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« Creation According to the Cat [by Lera Auerbach] | Main | Teri Ellen Cross Davis: Pick of the Week [ed. Terence Winch] »

August 27, 2021


I am a Women's Fiction author and it is very difficult to get reviews and visibility. Getting book reviews from bloggers is more and more difficult these days. But then I read your post and felt like Cortez discovering the Pacific Ocean in Keats's sonnet.

This is great, makes for a useful checklist of well-worn -- worn-out? -- rhetorical devices.
I had not known the word Eidetic. I do now, and I don't much like it. If I ever need to report that someone experiences mental images of unusual vividness and detail, as if actually visible, I'd prefer to write that the subject experiences mental images of unusual vividness and detail, as if actually visible.
Something like that, maybe shorter. Maybe longer. More vivid.

How do I love thee David....I counted the ways...there were 20...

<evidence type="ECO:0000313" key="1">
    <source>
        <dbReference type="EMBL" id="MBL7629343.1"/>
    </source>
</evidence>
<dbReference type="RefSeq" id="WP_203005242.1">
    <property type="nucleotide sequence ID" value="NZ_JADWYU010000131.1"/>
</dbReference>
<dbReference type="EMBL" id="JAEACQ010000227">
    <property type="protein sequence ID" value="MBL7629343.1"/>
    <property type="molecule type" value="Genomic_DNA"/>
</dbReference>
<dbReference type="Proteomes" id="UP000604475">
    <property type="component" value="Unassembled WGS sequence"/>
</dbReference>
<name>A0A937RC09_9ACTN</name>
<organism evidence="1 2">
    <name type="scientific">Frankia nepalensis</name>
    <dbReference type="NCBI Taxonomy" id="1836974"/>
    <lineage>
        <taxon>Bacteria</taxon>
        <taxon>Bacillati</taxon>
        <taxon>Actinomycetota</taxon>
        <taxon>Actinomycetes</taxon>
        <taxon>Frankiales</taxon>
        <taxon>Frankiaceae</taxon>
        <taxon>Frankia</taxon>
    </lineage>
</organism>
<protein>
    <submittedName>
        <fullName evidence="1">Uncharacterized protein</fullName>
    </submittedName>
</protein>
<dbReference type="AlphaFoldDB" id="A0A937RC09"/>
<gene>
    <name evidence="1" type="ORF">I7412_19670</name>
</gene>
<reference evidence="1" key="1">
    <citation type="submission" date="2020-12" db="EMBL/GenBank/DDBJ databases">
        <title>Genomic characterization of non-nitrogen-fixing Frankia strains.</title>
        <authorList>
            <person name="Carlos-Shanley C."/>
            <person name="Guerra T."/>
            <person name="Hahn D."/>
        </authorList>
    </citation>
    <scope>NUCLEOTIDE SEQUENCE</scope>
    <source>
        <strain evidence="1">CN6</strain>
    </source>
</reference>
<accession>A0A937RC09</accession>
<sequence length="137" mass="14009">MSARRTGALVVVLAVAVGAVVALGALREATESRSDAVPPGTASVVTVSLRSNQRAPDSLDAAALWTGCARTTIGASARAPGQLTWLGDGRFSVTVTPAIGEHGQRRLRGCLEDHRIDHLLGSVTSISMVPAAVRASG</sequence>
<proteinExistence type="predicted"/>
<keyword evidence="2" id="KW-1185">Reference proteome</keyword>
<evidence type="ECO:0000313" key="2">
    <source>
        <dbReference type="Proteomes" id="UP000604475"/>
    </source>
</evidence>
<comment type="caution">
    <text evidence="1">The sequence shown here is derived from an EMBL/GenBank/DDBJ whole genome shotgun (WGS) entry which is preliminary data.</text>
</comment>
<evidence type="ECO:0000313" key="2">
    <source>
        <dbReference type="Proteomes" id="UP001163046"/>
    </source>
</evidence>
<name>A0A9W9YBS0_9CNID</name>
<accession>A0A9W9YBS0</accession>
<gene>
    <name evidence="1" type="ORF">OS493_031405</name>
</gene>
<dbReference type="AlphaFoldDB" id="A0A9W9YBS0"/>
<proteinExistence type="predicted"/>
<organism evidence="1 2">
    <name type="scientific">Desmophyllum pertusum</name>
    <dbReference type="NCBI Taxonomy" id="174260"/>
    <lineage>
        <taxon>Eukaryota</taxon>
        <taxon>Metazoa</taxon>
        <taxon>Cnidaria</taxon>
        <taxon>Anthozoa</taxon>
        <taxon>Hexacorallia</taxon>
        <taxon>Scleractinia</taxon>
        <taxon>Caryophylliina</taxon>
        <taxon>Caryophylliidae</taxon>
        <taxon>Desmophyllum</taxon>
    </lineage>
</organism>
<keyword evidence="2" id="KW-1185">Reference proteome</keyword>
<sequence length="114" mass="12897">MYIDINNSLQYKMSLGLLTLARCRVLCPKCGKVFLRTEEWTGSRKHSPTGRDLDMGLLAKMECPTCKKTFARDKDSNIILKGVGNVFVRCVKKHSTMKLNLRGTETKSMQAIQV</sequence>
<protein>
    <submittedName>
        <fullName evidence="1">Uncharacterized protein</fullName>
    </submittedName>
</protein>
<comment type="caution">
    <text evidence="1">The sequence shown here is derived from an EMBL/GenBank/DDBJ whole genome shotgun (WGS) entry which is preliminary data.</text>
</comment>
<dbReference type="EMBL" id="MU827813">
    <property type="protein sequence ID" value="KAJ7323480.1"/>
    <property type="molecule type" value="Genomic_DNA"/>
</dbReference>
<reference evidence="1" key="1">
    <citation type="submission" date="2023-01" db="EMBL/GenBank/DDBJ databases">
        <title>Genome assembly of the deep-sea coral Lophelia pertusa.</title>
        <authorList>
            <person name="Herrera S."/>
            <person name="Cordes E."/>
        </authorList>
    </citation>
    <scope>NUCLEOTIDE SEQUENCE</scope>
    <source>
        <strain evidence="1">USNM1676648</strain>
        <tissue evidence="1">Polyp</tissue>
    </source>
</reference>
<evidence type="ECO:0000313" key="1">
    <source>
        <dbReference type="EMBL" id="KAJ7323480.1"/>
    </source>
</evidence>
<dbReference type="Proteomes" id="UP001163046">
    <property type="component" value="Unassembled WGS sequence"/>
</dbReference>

That I will read again whenever the blue skies are grey.

Many thanks for the appreciative comments, Grace and Suzanne. The other night Dick Van Dyke sent me to restful sleep with "Gray skies are gonna clear up, put on a happy face."

Apropros, the choice of subject. I vote for the story of Eve and the temptation, and that she was the agent of the fall, which bummed me out until I read what Emerson wrote in 1841: “Times of heroism are generally times of terror, but the day never shines in which this element may not work. The circumstances, we say, are historically somewhat better in this country and at this hour than perhaps ever before. More freedom exists for culture. It will not now run against an axe at the first step out of the beaten track of opinion. But who so is heroic will always find crises to try his edge. Human virtue demands her champions and martyrs, and the trial of persecution always proceeds.”

“At the end of the day heroes fall all the time, but legends always get up.” Isaiah Jewett

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That Ship Has Sailed
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"Lively and affectionate" Publishers Weekly


I left it
on when I
left the house
for the pleasure
of coming back
ten hours later
to the greatness
of Teddy Wilson
"After You've Gone"
on the piano
in the corner
of the bedroom
as I enter
in the dark

from New and Selected Poems by David Lehman


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